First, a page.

For his second journey into the 24:7 Theatre festival, writer Brian Marchbank has created Flag, a play set in the dressing room of a club comedian. An intriguing concept to begin with, the device provides a useful tool to allow us a taste of the comedian’s set, as well as a window into his private world.
Flag is directed by Rebecca Taylor, herself a retired stand-up comedian, who imparts her professional knowledge and experience on the production.
Mark Poste (Matthew Stead) is a successful young comedy writer who has created a new comic persona, Corporal Flag, which he bullies washed up club comedian Jimmy Earl (Darren Scott) to become. The character is a controversial, bigoted monster, whose set would have even the likes of Bernard Manning cringing.
The two-hander of unlikeable characters are played convincingly with strong and capable performances from both actors, unflinching in the face of their toe-curling material. The play is well written, with some actual funny lines peppering the repulsive rants of Corporal Flag and a satisfying ending that gives the bad guy his comeuppance.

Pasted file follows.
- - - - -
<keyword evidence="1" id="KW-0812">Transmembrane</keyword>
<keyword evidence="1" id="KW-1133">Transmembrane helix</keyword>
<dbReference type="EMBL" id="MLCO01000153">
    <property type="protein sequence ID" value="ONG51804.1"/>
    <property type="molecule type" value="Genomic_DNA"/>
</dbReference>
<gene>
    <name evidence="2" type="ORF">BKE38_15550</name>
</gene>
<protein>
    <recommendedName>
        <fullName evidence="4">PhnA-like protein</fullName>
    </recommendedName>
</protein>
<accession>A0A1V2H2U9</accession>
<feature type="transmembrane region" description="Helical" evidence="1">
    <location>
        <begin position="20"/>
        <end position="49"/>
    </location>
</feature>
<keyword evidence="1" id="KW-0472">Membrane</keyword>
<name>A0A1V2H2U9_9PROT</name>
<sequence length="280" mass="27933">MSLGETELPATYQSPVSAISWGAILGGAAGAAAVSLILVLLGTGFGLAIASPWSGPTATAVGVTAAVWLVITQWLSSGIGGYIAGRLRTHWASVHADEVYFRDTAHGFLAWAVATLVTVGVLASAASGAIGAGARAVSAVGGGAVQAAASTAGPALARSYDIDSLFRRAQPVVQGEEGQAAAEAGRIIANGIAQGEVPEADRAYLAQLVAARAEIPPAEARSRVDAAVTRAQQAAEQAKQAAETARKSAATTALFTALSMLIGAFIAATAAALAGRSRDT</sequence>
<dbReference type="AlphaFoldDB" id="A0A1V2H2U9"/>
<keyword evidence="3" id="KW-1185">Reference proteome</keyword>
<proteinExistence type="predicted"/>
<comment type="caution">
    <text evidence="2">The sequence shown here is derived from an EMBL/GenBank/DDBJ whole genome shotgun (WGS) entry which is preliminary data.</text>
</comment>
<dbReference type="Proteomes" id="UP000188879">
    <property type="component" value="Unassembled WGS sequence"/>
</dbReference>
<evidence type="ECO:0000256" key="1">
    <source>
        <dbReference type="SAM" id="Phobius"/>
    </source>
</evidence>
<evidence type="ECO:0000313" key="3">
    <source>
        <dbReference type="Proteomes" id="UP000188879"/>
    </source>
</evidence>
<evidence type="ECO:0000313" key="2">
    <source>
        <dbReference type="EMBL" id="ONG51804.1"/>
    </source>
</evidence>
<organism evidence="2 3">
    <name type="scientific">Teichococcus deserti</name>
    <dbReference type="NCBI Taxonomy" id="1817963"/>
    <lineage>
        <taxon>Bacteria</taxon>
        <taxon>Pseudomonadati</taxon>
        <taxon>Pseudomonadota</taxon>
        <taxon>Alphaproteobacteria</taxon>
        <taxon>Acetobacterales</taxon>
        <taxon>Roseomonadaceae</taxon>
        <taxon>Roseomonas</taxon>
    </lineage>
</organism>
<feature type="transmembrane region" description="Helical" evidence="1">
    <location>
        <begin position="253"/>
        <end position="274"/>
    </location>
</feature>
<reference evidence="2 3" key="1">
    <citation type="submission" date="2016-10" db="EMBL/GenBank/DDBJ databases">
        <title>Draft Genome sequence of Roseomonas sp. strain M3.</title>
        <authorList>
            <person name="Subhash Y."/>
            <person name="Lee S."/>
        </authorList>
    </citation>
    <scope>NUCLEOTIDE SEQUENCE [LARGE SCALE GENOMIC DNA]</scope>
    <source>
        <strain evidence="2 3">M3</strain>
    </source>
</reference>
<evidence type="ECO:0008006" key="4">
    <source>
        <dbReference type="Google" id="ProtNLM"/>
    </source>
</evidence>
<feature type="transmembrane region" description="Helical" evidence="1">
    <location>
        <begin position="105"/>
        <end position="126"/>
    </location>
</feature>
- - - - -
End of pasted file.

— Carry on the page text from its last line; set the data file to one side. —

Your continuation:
The material is, however, very offensive in its nature, so it takes an open-mind audience member to bear that in mind when they are literally faced with the outrageous comedian.
Taylor creates an interesting picture of a seedy and destructive world, simplified by its lack of locations and scene changes. The sound recording of Flag’s set is well crafted and cleverly used to open or close each scene. However, the simplicity of the set and props called to question the need for two stage managers who distracted from the action, when the changes could have been much cleaner and easier if undertaken by the actors.